Oregon mall shooting victim Steven Forsyth an ‘amazing man’
Steven Forsyth, who died at the hands of a masked gunman in an Oregon mall, was an “amazing man, very caring, very loving,” a friend said, while his family remembered his sense of humor and zest for life.
Forsyth, 45, who was married with two children, coached youth sports in West Linn, Ore. He also operated a kiosk in the Clackamas Town Center in suburban Portland, where he sold wooden coasters. That’s where he encountered Jacob Tyler Roberts, 22, who was armed with an assault rifle, authorities said. Roberts killed Forsyth and hospice nurse Cindy Yuille, 54, and wounded Kristina Shevchenko, 15, before taking his own life, authorities said.
Roberts had no connection to his victims, officials said.
The day after Forsyth’s death, his family described how he lived.
“He has a great sense of humor and a zest for life,” the family said in a statement. “He had vision and a belief in others that brought great joy and value to many lives. He will be sorely missed by all who knew him.”
Others told similar stories.
Marijean Johnson, of West Linn, said her son Hunter, 13, and Forsyth’s son Alex were good friends. Johnson, a family friend, called him an “amazing man, very caring, very loving.”
Forsyth coached youth football and basketball, she said. “He was fabulous, very good at communicating with the boys.”
Johnson said Forsyth had coached her son in basketball and would take Hunter on trips to the beach. “He was a man I could trust to take care of my child,” she said.
Todd MacClanathan, president of West Linn Youth Football, said in an email, “Steve was a valued coach within our program and exhibited great character, kindness and an abundance mentality towards everyone he met. These are the very qualities we need to promote in our young men and boys to discourage such senseless tragedies and acts of evil.”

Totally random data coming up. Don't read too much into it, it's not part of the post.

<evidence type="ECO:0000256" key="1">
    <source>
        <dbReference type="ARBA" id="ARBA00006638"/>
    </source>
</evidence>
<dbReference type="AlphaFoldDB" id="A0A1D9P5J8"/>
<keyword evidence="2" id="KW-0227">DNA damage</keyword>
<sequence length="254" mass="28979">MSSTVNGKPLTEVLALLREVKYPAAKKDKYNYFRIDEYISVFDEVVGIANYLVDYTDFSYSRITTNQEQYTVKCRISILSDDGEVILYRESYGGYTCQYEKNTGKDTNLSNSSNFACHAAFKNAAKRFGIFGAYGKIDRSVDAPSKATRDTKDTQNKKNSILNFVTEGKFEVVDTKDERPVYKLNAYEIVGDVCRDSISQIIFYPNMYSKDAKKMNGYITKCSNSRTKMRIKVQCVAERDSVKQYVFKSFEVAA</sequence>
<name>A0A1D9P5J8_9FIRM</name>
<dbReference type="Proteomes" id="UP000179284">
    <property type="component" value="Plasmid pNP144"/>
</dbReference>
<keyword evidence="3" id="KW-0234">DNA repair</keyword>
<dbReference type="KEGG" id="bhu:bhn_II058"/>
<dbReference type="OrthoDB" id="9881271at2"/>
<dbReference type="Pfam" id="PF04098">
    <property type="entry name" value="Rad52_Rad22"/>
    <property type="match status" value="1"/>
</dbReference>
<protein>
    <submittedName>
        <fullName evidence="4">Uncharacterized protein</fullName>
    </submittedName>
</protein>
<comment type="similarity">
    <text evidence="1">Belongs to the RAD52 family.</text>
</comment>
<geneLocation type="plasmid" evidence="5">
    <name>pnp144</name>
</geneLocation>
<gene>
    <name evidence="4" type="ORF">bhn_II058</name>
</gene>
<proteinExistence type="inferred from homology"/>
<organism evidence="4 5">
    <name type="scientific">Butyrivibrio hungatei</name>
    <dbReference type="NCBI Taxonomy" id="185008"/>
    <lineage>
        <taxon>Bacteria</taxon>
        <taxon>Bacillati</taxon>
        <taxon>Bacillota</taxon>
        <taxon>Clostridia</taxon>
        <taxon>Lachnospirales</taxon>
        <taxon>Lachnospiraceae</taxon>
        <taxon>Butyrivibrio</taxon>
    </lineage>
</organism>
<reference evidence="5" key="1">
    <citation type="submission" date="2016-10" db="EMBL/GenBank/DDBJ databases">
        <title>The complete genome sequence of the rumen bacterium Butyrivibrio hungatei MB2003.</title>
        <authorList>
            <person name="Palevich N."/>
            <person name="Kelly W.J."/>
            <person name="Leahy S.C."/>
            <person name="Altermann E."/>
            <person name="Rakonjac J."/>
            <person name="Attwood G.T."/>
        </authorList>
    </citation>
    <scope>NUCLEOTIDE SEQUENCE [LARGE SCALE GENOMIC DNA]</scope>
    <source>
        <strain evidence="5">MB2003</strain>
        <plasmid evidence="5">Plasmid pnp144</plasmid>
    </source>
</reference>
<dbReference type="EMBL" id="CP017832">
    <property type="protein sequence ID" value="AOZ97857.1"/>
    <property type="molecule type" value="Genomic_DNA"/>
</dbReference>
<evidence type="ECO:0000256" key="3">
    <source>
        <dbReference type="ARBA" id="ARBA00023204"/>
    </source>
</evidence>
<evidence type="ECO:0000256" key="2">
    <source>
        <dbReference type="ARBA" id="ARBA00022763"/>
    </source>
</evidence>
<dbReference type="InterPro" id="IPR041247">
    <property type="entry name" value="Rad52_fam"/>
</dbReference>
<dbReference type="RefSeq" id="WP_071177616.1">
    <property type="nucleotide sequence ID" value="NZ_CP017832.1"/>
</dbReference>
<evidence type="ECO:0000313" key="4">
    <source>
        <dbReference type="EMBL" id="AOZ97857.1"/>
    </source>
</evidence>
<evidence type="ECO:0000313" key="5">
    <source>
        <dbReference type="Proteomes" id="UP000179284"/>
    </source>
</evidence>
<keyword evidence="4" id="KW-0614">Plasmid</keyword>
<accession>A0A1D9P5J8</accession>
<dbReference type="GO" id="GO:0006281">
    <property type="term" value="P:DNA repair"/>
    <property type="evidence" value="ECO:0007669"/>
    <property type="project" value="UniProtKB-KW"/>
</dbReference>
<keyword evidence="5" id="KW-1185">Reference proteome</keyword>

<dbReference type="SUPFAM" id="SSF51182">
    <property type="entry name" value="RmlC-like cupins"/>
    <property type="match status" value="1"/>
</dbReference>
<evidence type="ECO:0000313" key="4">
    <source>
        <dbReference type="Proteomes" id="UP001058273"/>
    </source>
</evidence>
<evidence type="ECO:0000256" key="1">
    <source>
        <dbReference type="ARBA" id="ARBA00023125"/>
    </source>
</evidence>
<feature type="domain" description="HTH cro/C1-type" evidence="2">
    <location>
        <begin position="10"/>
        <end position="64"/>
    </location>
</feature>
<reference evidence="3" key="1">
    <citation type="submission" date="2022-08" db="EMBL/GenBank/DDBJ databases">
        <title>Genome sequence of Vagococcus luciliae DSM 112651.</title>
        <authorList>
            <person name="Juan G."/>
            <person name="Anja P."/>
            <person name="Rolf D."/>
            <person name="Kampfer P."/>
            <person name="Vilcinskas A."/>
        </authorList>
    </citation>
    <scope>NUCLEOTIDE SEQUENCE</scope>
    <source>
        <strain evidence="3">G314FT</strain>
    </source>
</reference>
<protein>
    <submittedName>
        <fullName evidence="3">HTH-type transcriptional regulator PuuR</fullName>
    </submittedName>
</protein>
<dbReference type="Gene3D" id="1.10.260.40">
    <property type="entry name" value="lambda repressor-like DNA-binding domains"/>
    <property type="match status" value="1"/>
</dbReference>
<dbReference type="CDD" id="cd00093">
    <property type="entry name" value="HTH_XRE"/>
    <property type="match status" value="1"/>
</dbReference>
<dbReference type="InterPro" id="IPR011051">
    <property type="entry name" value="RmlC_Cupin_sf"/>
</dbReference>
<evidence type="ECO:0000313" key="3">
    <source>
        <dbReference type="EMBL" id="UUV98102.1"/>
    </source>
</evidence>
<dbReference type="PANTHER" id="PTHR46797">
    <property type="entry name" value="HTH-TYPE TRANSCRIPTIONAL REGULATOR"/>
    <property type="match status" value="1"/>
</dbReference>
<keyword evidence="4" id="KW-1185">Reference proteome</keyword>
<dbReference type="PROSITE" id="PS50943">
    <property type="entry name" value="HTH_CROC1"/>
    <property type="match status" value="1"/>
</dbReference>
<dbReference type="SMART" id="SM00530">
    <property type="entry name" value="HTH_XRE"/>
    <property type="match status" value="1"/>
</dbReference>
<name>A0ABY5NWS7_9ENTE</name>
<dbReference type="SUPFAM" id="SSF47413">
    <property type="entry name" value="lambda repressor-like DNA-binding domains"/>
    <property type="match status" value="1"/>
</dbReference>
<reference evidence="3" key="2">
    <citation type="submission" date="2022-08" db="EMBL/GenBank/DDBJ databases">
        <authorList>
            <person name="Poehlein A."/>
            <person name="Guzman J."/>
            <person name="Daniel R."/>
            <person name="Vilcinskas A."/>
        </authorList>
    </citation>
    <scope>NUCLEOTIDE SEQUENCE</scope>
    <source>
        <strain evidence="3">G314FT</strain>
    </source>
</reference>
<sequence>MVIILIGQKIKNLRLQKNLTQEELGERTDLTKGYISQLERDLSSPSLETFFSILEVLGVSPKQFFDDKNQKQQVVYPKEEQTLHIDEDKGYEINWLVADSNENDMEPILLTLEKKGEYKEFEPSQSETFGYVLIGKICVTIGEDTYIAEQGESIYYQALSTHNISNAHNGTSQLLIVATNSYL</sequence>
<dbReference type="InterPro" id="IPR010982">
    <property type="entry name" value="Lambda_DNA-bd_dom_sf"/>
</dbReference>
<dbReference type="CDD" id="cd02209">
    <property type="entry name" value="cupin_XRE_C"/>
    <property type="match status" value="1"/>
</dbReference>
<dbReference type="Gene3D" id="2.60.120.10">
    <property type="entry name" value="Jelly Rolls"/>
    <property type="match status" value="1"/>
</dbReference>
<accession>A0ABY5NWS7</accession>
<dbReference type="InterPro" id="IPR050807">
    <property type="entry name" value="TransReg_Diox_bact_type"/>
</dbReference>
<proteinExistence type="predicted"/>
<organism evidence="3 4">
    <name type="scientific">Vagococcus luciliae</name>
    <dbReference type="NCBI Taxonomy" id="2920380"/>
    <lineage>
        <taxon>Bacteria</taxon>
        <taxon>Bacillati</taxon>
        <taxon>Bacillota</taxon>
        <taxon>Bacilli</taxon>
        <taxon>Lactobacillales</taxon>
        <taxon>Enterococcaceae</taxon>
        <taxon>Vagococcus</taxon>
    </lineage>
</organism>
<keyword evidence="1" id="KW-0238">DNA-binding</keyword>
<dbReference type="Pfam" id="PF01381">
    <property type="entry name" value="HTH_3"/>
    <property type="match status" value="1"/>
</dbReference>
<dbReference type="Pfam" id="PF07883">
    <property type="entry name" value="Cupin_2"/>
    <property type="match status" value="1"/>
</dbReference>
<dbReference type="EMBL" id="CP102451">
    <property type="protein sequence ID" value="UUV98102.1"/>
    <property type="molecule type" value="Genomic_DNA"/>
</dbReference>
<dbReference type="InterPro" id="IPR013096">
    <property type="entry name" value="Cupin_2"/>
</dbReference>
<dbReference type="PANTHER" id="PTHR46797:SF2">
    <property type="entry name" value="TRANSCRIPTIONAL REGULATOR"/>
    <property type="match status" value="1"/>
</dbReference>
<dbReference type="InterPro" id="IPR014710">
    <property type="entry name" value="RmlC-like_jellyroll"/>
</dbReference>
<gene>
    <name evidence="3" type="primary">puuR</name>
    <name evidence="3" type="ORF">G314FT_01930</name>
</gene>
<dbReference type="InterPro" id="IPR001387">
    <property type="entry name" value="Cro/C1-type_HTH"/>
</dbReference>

Forsyth studied business and political science at the University of San Diego from 1985 to 1989, a college spokeswoman said.
Forsyth and his father had recently launched a business selling eco-friendly wood coasters at the mall, said Abraham Choe, who was supplying him with coasters produced under the University of Oregon trademark. The Forsyths did fine wood-carving on the coasters by machine, he said.
“He was very energetic, and I could tell he was ambitious, you know?” Choe said. “We’re young, fresh out of college, and this guy, he had this same kind of passion that young people had. That’s why we loved him. He had this, like, fire about him.”
Steve Reed, president of Vision Media in the Seattle area, said Forsyth was a good friend and former co-worker in the 1990s when they both worked at Entercom Communications in Portland. Reed described Forsyth as “a personal board member,” someone who listened to personal and business problems and always offered advice.
Reed described him as a “incredible father and family man.”
When Reed started Vision Media, a media buying and marketing firm, a decade ago, Forsyth was ready with advice, he said. In turn, when Forsyth launched a marketing firm in 2007, Reed said he returned the favor.
Reed said he and Forsyth exchanged voicemail last week in an effort to catch up. Through the messages, they gently ribbed each other for not picking up the phone.
“We both knew we hadn’t talked in a long time,” Reed said. “Both of us were saying, ‘Oh are you screening my calls? Are you too busy for me?’”
Those who knew the family took to Twitter to call for prayers.
“Thoughts and prayers go out to Alex Forsyth and his family. Something like this should never happen to our community. Pls pray #StayStrong,” Brett Hazel, a student at West Linn High School, tweeted.
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